Here, Obi-Wan simply tells Luke that Leia is his sister, leaving the “your feelings serve you well” line to come after Luke declares he must face Vader so as to spare an untrained Leia from doing so. I’m not sure if that’s due to a script change between the draft Goodwin received and the final cut, or artistic license on Goodwin’s part.


Austin's Analysis
Picking up where the previous issue's climax left off, this issue is split pretty evenly between the action packed showdown at the Sarlaac pit, and more quieter, character-driven/plot setup material. As a result, with the action relegated to the first half, this issue concludes with a more ominous cliffhanger, as Luke is assured he must face Darth Vader again. It represents a less immediate threat than the cliffhanger ending of the previous issue, yet still works as a narrative hook, setting up the driving goal of Luke for the rest of the story: confront and defeat his father - without killing him. We all know where this is going - and so did most readers picking up this issue off the stands - but that's still a killer hook on which to end the issue, even if it isn't as visceral a cliffhanger as the previous issue's.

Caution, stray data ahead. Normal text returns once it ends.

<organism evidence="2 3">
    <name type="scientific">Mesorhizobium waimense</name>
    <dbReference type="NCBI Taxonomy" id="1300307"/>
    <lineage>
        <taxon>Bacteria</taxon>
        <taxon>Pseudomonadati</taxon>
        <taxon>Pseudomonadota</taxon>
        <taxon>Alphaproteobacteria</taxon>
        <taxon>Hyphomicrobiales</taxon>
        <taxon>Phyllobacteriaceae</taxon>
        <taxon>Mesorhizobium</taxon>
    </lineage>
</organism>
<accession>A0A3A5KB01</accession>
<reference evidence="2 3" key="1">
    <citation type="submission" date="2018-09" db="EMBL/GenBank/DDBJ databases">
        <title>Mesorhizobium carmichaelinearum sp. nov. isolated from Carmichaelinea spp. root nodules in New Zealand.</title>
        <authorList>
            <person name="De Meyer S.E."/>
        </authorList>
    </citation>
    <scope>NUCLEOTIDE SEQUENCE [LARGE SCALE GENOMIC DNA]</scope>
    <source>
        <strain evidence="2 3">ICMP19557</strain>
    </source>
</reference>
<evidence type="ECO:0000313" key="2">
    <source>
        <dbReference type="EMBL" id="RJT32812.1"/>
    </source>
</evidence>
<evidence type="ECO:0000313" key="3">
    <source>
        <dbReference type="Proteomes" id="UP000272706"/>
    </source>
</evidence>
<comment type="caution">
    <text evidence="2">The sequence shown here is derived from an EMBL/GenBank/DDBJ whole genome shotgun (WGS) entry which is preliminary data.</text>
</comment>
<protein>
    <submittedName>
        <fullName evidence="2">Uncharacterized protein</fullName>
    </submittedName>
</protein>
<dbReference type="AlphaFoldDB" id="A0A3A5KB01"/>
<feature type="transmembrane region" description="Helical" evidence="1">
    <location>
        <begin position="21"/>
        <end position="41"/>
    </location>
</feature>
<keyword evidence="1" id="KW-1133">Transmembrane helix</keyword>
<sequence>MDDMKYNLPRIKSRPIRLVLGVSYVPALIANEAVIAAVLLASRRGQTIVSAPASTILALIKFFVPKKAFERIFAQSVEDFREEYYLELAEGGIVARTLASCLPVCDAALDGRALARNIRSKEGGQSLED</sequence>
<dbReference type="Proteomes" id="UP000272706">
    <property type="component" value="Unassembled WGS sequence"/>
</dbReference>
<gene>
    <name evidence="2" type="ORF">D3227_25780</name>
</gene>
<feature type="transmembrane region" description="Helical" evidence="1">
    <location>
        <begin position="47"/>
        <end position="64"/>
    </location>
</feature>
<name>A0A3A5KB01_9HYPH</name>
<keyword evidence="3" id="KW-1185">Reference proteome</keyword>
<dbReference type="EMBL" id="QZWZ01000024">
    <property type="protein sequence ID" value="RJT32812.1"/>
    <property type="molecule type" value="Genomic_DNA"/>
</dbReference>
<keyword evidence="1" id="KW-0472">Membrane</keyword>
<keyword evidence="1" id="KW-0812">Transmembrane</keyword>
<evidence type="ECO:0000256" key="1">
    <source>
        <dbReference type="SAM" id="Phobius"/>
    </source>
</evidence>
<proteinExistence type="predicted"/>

Next Issue
Darth Vader takes the spotlight in Star Wars Annual #3

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1 comment:


  1. I’m a fan of the Sienkiewicz frontispieces, like commenter Unknown on the previous issue’s post. Title/contents pages in periodical comics — mostly limited back in the day to the likes of 80-Pg. Giants, treasury editions, Dollar Comics, and those great Baxter reprint series — have always appealed to me. I think I learned what a “frontispiece” was via Classic X-Men, by the way.

    Most of the pinups this ish are drawn by Rick Bryant again, but the Obi-Wan & Yoda page is signed by Paul Becton & Marie Severin. Becton, usually a colorist, does have a few penciler credits in the GCD for The Official Handbook of the Marvel Universe.

    Post-Carbonite Devotion is my next album.